What frightens me is that there’s not enough moral responsibility for others in our society. And so we can just turn our back. We can say hey, that’s not me. That doesn’t impact me or that’s happening to them and not to me and not seeing the connection between us all. If I support programs that makes sure that the most vulnerable in our society have what they need to have a basic standard of living that somehow takes away from me. If we can get away from that idea and that sort of thinking then I think we’ll be able to get to a place where we can say this is not an us/them problem. It’s a problem that we all need to be working together to solve.
In terms of entertainment, the first Presidential debate was robust. In terms of bread and butter issues that matter to lower income families, it was less so. This year and last, we’ve heard a lot about protecting the middle class from tax increases, saving young learners from outrageous student debt, and giving big corporations a tax break, but there has been little to no discussion, from either side, about families and individuals who are trying to climb their way up to the middle class. There hasn’t been a silence this awkward since the self-awareness vacuum that was Mary J Blige singing to Hillary Clinton
Politicians’ blind eye to poverty is hitting a raw nerve with Dr. C. Nicole Mason, author of Born Bright and someone who herself managed to climb out of poverty – a feat that only 4% of the U.S.’s poor manage to do; the sizable remainder lack the infrastructure and social mobility to better their situation.
Mason believes the U.S.’s most vulnerable suffer in silence because, in the public consciousness, poverty is seen as a black or Latino problem. What she’d like to do is get everyone talking about white poverty, for one simple reason – if people see the real faces of poverty, it will break down the current barrier between ‘us’ and ‘them’, and show the public the magnitude of the situation.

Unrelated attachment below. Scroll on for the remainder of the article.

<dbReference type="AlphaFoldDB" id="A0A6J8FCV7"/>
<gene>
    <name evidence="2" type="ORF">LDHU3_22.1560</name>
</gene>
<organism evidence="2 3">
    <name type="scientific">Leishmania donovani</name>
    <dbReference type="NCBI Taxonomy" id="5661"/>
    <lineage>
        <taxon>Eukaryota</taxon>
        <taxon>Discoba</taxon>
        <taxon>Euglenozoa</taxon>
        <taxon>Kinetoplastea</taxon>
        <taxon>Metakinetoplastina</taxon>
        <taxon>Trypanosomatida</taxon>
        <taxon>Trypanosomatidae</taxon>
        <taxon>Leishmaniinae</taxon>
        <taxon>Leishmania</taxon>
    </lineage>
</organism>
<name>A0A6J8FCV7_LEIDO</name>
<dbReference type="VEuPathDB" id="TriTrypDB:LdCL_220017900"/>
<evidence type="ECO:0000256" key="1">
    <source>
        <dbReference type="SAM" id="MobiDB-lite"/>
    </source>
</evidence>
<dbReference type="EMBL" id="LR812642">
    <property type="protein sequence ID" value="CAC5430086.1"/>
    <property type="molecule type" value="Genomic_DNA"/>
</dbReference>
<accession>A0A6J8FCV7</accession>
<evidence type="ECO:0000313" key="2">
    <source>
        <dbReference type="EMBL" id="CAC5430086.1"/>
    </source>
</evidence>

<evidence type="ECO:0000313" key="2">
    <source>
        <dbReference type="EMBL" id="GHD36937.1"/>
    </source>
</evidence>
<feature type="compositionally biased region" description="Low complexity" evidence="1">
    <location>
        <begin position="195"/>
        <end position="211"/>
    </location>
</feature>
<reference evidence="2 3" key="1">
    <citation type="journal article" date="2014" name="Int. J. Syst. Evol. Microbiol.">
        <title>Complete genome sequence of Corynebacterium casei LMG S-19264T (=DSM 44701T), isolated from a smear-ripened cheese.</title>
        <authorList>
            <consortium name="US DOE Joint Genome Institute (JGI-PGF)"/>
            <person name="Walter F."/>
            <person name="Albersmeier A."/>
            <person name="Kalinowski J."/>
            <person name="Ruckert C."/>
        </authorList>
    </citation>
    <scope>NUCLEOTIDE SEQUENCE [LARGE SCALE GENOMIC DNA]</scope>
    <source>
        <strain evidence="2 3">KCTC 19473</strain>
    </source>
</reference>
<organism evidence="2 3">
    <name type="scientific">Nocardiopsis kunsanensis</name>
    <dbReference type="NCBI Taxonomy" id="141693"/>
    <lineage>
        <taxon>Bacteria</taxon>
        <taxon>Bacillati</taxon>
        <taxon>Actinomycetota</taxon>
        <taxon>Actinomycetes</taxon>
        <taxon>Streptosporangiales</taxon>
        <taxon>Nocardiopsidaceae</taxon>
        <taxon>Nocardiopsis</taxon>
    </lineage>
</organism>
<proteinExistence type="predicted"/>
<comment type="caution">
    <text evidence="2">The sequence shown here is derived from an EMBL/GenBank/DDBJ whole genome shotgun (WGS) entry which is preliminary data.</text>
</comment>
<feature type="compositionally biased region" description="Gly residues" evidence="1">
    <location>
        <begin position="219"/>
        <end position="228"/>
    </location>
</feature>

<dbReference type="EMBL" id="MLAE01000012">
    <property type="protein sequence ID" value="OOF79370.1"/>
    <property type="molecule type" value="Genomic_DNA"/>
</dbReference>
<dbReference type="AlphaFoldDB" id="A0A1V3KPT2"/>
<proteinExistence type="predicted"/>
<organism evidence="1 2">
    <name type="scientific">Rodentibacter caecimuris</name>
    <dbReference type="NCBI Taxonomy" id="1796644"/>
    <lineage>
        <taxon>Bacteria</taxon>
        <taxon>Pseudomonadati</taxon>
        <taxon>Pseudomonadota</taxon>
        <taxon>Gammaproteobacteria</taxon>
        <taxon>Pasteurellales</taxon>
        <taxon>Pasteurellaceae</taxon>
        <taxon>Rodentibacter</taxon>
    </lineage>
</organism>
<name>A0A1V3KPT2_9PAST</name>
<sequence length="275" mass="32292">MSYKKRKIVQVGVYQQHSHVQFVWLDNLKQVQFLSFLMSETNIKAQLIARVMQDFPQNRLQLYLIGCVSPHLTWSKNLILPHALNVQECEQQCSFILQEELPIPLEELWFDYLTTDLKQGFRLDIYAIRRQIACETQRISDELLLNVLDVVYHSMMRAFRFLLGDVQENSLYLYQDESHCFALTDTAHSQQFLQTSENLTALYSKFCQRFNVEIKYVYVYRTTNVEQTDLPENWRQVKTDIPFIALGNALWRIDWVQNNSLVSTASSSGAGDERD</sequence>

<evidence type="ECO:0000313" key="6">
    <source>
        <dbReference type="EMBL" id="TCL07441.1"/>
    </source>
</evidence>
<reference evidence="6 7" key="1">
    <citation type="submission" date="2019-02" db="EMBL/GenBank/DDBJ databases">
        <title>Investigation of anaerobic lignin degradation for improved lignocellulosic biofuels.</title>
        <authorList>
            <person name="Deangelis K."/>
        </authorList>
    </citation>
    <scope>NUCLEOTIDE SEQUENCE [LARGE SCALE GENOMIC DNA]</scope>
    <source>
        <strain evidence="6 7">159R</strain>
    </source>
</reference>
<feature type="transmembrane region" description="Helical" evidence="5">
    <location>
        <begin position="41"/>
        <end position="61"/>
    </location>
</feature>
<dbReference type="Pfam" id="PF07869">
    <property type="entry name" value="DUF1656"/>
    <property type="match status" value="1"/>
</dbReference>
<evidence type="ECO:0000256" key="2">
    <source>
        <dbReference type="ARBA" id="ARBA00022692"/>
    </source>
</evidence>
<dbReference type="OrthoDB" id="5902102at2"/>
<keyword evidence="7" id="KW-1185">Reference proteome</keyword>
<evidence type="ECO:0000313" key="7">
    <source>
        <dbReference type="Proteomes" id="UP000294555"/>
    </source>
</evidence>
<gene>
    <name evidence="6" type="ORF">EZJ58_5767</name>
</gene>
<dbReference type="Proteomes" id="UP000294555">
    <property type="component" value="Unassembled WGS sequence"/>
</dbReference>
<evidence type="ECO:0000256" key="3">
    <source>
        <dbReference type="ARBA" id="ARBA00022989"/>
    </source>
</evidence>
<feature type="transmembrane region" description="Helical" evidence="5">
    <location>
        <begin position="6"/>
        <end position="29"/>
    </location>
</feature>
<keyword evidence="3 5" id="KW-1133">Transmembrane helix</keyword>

According to Mason, there hasn’t been enough effort to close the gap nor has there even been theoretical discussion of how the U.S. would do so. Despite being an epidemic, poverty is not a national priority. The hard reality is that people in the U.S. can work 40-hour weeks in low-income jobs and still need assistance for themselves and their families, in terms of food stamps, housing, and medical assistance.
Mason sees this as a moral failure. For people whose lives are not affected, the issue is largely moot. She urges individuals and institutions to realize that supporting programs that help society’s most vulnerable meet a basic standard of living does not detract from anyone else. If a poor person rises to the middle class, it doesn’t mean someone else will be demoted. Nothing is lost by improving the national standard of living. We need to demand this of our politicians, and of ourselves.
Dr. C. Nicole Mason's book is Born Bright: A Young Girl's Journey from Nothing to Something in America.